Shakedown runs for new Mercedes, Toro Rosso cars

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The official start of Formula One testing in Jerez de la Frontera, Spain isn’t until Tuesday, but Mercedes and Scuderia Toro Rosso have taken their respective 2014 cars out for short shakedown runs.

According to a tweet from Mercedes, their new W05 machine ran 40 kilometers today at the Silverstone circuit in England. At the controls was Nico Rosberg (pictured), who said on Twitter: “Such a great feeling. Just drove my new silver arrow for the first time. It looks quick, but I don’t know if it is quick yet!”

Per Mercedes, Rosberg and teammate Lewis Hamilton will alternate each day of testing in Jerez, with Hamilton testing the W05 on Days 1 and 3 and Rosberg in for Days 2 and 4.

Meanwhile, Toro Rosso confirmed that they got in a filming day with both of their drivers, Jean-Eric Vergne and Daniil Kvyat, driving the new Renault-powered STR9 at the Misano circuit in Italy.

Both squads are set to officially launch their new challengers in Jerez – Toro Rosso going on Monday, Mercedes following on Tuesday.

Lest anyone think the two sides have somehow committed a violation of the F1 rule book by running early laps with their 2014 cars, this year’s Sporting Regulations state that each team can complete two promotional events outside of official testing during the year; those particular events cannot go over 100 kilometers in length and only Pirelli demo tires can be used in them.

F1 2017 driver review: Max Verstappen

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Max Verstappen

Team: Red Bull Racing
Car No.: 33
Races: 20
Wins: 2
Podiums (excluding wins): 2
Pole Positions: 0
Fastest Laps: 1
Points: 168
Laps Led: 133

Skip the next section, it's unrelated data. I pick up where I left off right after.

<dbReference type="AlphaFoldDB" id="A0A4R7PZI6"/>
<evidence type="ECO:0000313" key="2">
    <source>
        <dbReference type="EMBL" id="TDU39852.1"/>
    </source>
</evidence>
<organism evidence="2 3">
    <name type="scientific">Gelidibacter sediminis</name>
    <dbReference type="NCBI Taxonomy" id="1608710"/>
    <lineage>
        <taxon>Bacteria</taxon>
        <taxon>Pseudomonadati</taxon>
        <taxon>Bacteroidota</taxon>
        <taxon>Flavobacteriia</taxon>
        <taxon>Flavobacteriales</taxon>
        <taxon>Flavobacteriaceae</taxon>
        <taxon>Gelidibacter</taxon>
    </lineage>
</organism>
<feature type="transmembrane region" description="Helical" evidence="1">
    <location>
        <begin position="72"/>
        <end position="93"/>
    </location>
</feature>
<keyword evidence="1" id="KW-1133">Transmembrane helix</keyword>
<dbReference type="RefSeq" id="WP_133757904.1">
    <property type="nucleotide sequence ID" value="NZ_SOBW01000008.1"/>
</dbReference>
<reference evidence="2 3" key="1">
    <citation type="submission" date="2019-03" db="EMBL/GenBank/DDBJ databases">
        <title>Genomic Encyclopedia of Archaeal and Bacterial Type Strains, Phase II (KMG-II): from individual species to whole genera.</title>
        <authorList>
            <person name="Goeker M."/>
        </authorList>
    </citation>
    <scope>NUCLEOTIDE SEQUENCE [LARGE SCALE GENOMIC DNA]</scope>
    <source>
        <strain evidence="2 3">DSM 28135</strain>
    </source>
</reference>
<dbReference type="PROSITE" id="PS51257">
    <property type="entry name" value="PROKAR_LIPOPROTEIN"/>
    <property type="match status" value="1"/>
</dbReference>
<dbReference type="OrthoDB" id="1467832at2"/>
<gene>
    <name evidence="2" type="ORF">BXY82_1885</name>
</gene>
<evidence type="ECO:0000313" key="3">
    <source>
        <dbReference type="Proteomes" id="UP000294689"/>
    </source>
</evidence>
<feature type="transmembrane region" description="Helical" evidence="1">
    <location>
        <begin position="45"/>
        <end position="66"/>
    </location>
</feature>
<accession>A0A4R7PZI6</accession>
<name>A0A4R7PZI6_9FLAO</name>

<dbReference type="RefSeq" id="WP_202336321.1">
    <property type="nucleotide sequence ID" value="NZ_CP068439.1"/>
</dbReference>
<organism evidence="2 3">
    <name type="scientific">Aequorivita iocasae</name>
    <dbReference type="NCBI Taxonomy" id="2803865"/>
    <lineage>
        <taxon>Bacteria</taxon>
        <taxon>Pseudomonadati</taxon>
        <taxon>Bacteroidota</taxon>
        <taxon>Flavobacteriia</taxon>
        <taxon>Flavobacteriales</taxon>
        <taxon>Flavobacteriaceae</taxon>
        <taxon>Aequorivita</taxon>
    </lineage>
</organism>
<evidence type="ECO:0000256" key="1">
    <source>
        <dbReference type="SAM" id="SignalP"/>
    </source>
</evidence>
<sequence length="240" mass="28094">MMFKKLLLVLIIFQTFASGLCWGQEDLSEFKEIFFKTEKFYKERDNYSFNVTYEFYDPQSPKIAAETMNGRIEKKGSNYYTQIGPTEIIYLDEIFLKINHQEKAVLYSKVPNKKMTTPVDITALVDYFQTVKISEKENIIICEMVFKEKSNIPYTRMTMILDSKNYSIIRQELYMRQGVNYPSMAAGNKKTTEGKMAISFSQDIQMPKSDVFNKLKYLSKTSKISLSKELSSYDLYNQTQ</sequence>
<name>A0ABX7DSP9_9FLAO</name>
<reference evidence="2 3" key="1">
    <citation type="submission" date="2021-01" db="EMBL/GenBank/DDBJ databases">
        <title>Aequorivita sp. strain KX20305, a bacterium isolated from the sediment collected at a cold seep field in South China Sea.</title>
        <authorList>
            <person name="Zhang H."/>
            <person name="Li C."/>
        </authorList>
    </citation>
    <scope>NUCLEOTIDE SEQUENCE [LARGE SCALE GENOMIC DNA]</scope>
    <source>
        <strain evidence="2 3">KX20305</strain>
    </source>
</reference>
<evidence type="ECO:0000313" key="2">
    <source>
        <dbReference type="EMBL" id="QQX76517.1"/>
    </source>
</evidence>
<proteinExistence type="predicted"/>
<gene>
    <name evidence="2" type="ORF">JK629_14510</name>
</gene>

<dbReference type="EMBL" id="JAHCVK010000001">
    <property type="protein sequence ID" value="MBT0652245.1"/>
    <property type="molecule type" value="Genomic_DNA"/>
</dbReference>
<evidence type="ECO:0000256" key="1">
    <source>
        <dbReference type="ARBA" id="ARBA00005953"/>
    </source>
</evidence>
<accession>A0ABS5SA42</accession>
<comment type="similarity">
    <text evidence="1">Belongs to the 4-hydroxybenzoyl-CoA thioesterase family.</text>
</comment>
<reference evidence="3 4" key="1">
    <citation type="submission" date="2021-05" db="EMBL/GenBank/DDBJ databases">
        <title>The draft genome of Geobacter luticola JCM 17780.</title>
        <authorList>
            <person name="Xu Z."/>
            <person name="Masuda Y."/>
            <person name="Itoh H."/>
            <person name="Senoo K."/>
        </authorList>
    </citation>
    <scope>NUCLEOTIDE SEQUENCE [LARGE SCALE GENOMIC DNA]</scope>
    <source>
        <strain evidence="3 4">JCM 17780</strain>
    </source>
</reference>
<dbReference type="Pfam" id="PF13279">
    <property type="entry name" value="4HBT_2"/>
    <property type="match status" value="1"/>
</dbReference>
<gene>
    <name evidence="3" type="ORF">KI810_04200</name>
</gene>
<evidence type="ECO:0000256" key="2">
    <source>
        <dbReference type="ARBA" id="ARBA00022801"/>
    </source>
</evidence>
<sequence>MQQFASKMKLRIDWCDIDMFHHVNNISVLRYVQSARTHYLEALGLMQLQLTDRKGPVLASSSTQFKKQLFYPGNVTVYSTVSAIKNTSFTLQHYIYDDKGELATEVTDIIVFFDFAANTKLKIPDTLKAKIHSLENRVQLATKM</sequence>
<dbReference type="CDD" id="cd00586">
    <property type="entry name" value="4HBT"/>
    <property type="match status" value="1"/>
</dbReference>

Championship Position: 6th

Max Verstappen rise as a once-in-a-generation talent continued through the 2017 Formula 1 season, even if reliability issues meant we were made to wait for his best form to arrive.

Verstappen stole the show in a wet-dry Chinese Grand Prix by charging from 16th to seventh in the opening lap before ultimately finishing third for Red Bull, yet he would not grace the podium again until the Malaysian Grand Prix at the start of October.

A combination of power unit problems and on-track clashes saw Verstappen retire from seven of the 12 races in the intermittent period, with incidents in Spain and Austria being avoidable.

Perhaps most embarrassing of all was his stoppage due to a power unit failure in front of a grandstand swathed in orange at the Belgian Grand Prix, a race tens of thousands of Dutch fans had attended to cheer Verstappen on.

But when Verstappen got things right, it was – as he frequently quoted – simply, simply lovely. There was plenty left in the tank, as proven by his sheer domination of the races in Malaysia and Mexico as he took the second and third wins of his career.

Perhaps even more impressive was Verstappen’s victory over Red Bull teammate Daniel Ricciardo in the qualifying head-to-head battle this year, an area the Australian has traditionally been strong in. Verstappen outqualifed his teammate 13-7 – it wasn’t even close…

All in all, Verstappen once again proved that on his day, he is one of the finest talents to grace F1 in recent years. With the right car underneath him next year, a title fight is certainly possible and will be the target – but there is always room for improvement.

And that is the scary part: Verstappen is only going to get better and better.

Season High: Dominating in Malaysia after an early pass on Lewis Hamilton.

Season Low: Crashing out on Lap 1 in Austria.